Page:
Tuesday, October 8, 2013
Feelings on the Field
Its hard to imagine losing everything.
I think we know it would be hard, but we don't fully grasp it.
How can we unless we've lived through it?
I think one of the hardest things that a MK faces is that no one really understands what we go through. People don't understand what it's like to give up your whole life. Even worse- we are expected to be grateful for it, because there are suddenly a whole bunch of people watching your family.
One of the things that I struggle with is that people would tell me they were there if I ever needed to talk, but then they'd give me the same cliche answers about how "things would get better" and "I was gaining an experience" and "they'd moved before so they knew what it was like." I can tell you- I've moved a total of eleven times in my life. I thought I knew what it was like. I thought moving to a different country wouldn't be that different.
I've never been more wrong.
It hard to even wrap your mind around that. Having everything one day, and losing it all the next.
Imagine it with me- You've spent the last couple of weeks selling everything and saying goodbye. Goodbye to the friends you've known since kindergarten. Goodbye to grandma and grandpa, aunts, uncles, and cousins. Goodbye to the church that taught you to have a passion for Jesus, to the school you made so many memories in, to the bed that kept you warm and safe from monsters, to the bikes you rode before you could drive, to the dog you begged your parents for and then watched grow up from a puppy, to the neighbors you caught lightning bugs with on warm summer nights, to the couch you spilled the nail polish on, to all the childhood toys you spent hours playing with on the floor, to the vase you never told mom you broke, to the trophies you won in soccer, to your favorite books that took you on so many adventures, to the table you shared so many meals and conversations at, all of it. Gone.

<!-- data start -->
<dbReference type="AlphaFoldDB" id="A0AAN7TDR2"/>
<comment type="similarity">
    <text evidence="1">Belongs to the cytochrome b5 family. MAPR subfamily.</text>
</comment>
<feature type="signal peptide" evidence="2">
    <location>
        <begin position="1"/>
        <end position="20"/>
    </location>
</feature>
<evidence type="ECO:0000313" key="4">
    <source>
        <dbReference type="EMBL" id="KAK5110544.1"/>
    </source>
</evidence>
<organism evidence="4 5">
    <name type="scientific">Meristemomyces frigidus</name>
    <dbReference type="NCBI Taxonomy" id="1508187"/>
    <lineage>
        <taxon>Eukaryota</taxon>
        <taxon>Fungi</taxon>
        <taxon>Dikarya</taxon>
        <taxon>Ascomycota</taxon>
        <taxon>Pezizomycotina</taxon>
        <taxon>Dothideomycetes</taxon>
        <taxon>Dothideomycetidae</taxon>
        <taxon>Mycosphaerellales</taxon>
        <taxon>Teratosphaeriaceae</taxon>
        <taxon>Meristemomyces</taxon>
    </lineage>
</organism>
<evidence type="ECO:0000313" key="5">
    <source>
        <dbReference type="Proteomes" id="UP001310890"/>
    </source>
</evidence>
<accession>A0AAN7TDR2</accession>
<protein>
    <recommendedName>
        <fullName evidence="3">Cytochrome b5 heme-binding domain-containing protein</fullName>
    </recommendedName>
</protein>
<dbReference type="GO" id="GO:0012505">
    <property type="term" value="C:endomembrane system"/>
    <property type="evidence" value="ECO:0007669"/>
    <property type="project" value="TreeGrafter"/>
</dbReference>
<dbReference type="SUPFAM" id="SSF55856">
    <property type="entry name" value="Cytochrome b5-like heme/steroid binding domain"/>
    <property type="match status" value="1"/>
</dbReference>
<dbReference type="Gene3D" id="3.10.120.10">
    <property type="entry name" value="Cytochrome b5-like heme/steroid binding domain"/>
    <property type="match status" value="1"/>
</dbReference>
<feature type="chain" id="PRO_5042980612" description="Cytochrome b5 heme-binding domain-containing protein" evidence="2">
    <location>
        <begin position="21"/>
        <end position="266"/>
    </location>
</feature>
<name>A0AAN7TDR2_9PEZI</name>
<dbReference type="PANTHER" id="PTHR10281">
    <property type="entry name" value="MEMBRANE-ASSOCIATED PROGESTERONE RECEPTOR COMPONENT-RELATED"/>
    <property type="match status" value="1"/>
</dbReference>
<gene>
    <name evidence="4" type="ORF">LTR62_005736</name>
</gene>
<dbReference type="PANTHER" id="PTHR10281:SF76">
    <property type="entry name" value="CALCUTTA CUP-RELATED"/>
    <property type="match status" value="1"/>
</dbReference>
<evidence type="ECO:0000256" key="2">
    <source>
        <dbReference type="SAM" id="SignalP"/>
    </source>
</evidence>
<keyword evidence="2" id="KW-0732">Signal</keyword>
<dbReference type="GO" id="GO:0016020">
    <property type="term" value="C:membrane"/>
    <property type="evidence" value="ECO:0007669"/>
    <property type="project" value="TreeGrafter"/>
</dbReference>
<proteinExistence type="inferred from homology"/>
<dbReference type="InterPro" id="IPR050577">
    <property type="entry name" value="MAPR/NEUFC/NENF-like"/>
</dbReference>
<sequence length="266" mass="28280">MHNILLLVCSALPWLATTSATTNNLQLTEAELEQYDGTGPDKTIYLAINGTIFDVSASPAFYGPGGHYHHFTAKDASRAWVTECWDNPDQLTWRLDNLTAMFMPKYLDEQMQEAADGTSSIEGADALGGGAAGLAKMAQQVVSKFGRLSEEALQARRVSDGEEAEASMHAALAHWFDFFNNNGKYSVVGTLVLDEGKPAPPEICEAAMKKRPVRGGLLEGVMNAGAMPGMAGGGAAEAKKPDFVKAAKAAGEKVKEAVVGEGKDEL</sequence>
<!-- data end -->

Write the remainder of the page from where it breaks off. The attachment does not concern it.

With tears streaming down your face you say goodbye to the house you grew up in and hug your loved ones one last time, not knowing when you'll see them again, and you walk away with only your immediate family and what you can fit into a 50 pound suitcase and a carry-on.
"With one plane ride the whole world as TCKs have known it can die. Every important place they’ve been, every tree climbed, pet owned, and virtually every close friend they’ve made are gone with the closing of the airplane door. The sights and smells of the market, waves of people walking, darting between honking cars as they cross streets, store signs written in the local language - everything that feels so familiar and “home” are also gone. TCKs don’t lose one thing at a time; they lose everything at once. And there’s no funeral. In fact, there’s no time or space to grieve, because tomorrow they’ll be sightseeing in Bangkok as well as four other exciting places…”
— David C. Pollock and Ruth E. Van Reken, Third Culture Kids: Growing Up Among Worlds
The thing that really sparked me to finish this post was when I saw someone comment on a Facebook status where a fellow MK was mourning her loss and tell her that she'd be fine, she was strong and that she should be grateful for her experiences. People just don't understand that sometimes we need to grieve. After all, we've just had a big loss. When someone loses a loved one, we don't just tell them to get over it. No, we mourn with them and pray for them
I know that even though we lose a lot, we gain even more, but outsiders only see the things we've gained, not what we've had to say goodbye to to get that experience. Its not easy.
This may be the hardest post I have ever written. I usually work little by little on a blog post, throwing in a sentence or two here and there, putting whats in my head onto the screen in front of me until I feel like God has taught me my lesson and I have all I need to say, so this post has been about two years in the process. Quite frankly, I don't think I'm completely done with this subject, because I don't really have an answer yet. Who knows if I ever will? And on top of that, this is a touchy subject, I don't want to step on any toes, and I don't want to complain, because I absolutely LOVE being a missionary kid. The point of this blog post is not to tell you how horrible it is, because I bet most MKs would agree with me that even in the hard moments, we wouldn't trade our lives for anything, but what I just want to communicate with you is that MKs need you. Remember your missionaries and their kids. Pray for them. Talk to them. Let them know you're there the listen without judgement, without any cliche answers, just love.
"I pray that no missionary will ever be as lonely as I have been. - Lottie Moon"